A Most Unfortunate Execution

The volume Celebrated trials of all countries, and remarkable cases of criminal jurisprudence (1835) is a collection of 88 accounts of murders and curious proceedings.
Several of these anecdotes are quite interesting, but a double hanging which took place in 1807 is particularly astonishing for the collateral effects it entailed.

On November 6, 1802, John Cole Steele, owner of a lavander water deposit, was travelling from Bedfont, on the outskirts of London, to his home on Strand. It was deep in the night, and the merchant was walking alone, as he couldn’t find a coach.
The moon had just come up when Steele was surrounded by three men who were hiding in the bushes. They were John Holloway and Owen Haggerty — two small-time crooks always in trouble with the law; with them was their accomplice Benjamin Hanfield, whom they had recruited some hours earlier at an inn.
Hanfield himself would prove to be the weak link. Four years later, under the promise of a full pardon for unrelated offences, he would vividly recount in court the scene he had witnessed that night:

We presently saw a man coming towards us, and, on approaching him, we ordered him to stop, which he immediately did. Holloway went round him, and told him to deliver. He said we should have his money,
and hoped we would not ill-use him. [Steele] put his hand in his pocket, and gave Haggerty his money. I demanded his pocket-book. He replied that he had none. Holloway insisted that he had a book, and if he
did not deliver it, he would knock him down. I then laid hold of his legs. Holloway stood at his head, and swore if he cried out he would knock out his brains. [Steele] again said, he hoped we would not ill-use him. Haggerty proceeded to search him, when [Steele] made some resistance, and struggled so much that we got across the road. He cried out severely, and as a carriage was coming up, Holloway said, “Take care, I’ll silence the b—–r,” and immediately struck him several violent blows on the head and body. [Steele] heaved a heavy groan, and stretched himself out lifeless. I felt alarmed, and said, “John, you have killed the man”. Holloway replied, that it was a lie, for he was only stunned. I said I would stay no longer, and immediately set off towards London, leaving Holloway and Haggerty with the body. I came to Hounslow, and stopped at the end of the town nearly an hour. Holloway and Haggerty then came up, and said they had done the trick, and, as a token, put the deceased’s hat into my hand. […] I told Holloway it was a cruel piece of business, and that I was sorry I had any hand in it. We all turned down a lane, and returned to London. As we came along, I asked Holloway if he had got the pocketbook. He replied it was no matter, for as I had refused to share the danger, I should not share the booty. We came to the Black Horse in Dyot-street, had half a pint of gin, and parted.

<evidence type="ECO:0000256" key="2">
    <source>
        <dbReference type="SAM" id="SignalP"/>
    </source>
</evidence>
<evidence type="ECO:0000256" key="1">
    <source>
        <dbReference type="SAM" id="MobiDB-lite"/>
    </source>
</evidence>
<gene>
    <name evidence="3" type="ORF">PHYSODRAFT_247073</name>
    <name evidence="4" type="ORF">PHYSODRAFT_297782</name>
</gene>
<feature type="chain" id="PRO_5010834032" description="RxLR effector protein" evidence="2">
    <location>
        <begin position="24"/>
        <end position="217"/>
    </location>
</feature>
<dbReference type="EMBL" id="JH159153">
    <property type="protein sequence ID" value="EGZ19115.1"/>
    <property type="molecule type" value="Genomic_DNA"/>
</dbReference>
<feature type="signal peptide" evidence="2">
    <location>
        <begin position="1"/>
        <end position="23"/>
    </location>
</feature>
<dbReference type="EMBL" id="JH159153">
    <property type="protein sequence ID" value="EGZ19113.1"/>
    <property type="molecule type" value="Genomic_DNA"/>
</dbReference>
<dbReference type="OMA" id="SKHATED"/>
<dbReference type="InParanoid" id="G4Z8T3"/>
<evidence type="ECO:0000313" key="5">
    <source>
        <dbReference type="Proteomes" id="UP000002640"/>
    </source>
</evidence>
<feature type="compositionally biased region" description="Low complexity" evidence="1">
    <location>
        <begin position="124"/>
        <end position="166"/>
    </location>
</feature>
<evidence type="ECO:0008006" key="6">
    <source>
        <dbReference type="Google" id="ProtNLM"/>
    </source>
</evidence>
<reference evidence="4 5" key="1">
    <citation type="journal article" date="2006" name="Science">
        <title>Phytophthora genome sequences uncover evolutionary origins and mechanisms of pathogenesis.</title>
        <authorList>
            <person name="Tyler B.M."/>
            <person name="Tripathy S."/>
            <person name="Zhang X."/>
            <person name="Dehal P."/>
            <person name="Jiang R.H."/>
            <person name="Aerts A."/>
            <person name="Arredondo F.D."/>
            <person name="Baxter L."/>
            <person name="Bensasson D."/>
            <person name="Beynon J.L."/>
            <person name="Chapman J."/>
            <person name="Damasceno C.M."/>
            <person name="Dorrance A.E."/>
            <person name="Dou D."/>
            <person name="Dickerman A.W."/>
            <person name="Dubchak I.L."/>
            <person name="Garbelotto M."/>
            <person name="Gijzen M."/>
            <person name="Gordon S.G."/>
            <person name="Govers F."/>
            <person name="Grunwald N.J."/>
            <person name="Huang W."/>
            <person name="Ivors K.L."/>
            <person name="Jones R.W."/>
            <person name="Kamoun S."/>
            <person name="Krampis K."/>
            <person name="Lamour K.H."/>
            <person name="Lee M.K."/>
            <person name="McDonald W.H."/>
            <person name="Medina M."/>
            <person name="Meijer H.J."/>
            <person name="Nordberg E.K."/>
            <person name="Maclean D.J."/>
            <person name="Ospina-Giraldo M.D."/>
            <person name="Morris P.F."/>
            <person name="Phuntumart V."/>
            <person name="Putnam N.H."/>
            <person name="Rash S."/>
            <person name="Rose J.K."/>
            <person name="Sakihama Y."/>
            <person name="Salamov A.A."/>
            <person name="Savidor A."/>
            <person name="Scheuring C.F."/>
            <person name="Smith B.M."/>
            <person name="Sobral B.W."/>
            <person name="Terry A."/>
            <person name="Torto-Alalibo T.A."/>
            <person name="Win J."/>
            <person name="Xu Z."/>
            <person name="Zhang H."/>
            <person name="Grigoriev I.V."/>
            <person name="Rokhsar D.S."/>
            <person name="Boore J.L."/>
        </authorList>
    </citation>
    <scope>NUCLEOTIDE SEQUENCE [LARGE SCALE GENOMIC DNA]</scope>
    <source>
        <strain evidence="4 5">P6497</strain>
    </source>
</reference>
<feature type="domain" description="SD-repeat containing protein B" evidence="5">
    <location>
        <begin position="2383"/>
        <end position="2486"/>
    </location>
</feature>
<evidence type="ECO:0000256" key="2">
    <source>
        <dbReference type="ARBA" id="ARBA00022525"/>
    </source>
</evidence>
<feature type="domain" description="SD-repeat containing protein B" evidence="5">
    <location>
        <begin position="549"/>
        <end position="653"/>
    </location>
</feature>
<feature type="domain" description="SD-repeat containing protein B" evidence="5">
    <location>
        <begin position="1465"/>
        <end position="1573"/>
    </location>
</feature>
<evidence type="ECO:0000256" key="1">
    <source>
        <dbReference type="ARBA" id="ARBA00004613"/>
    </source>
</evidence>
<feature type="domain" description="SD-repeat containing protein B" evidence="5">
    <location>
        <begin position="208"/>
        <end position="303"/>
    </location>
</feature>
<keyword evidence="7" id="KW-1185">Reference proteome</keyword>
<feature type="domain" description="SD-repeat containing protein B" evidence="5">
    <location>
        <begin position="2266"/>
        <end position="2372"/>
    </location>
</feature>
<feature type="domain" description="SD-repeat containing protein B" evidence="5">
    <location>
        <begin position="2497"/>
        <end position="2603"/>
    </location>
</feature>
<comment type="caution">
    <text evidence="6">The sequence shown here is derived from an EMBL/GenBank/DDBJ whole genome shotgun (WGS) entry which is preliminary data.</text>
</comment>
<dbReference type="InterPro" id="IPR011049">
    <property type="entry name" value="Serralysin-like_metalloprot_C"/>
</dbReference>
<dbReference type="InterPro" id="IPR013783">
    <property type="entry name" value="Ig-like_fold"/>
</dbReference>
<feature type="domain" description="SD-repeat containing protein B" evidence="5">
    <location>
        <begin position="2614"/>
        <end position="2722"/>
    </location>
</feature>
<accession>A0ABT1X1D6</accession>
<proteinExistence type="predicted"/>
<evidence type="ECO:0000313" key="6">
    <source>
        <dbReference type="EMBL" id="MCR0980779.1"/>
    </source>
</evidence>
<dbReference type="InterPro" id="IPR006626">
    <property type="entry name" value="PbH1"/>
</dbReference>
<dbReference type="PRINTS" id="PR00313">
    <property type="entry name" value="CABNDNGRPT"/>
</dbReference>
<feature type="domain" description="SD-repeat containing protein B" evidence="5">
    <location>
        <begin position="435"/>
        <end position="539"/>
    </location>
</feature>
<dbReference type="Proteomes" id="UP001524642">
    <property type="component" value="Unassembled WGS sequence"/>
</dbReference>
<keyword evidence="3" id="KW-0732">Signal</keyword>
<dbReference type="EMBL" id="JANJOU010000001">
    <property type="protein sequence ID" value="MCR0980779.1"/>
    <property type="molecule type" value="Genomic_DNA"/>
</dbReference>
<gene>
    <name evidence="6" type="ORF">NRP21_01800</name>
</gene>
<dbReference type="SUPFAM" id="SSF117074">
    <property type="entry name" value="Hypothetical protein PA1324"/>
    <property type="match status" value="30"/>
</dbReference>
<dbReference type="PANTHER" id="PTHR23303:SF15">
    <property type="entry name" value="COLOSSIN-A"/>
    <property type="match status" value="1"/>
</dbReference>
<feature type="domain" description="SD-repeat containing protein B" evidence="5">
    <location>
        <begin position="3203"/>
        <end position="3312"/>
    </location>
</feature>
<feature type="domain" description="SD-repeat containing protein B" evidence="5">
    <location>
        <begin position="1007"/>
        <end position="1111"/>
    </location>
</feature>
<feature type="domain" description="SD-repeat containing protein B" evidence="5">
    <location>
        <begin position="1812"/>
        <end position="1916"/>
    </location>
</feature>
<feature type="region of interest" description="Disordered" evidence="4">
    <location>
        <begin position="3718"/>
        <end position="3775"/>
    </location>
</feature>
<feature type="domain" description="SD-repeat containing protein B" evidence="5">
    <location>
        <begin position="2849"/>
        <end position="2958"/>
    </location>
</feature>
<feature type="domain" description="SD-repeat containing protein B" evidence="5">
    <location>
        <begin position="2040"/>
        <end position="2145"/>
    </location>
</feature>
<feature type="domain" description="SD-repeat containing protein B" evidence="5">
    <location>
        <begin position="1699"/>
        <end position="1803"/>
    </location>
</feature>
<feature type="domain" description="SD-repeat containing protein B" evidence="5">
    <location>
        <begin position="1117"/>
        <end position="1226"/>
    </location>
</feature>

A robbery gone wrong, like many others. Holloway and Haggerty would have gotten away with it: investigations did not lead to anything for four years, until Hanfield revealed what he knew.
The two were arrested on the account of Hanfield’s testimony, and although they claimed to be innocent they were both sentenced to death: Holloway and Haggerty would hang on a Monday, February 22, 1807.
During all Sunday night, the convicts kept on shouting out they had nothing to do with the murder, their cries tearing the “awful stillness of midnight“.

On the fatal morning, the two were brought at the Newgate gallows. Another person was to be hanged with them,  Elizabeth Godfrey, guilty of stabbing her neighbor Richard Prince.
Three simultaneous executions: that was a rare spectacle, not to be missed. For this reason around 40.000 perople gathered to witness the event, covering every inch of space outside Newgate and before the Old Bailey.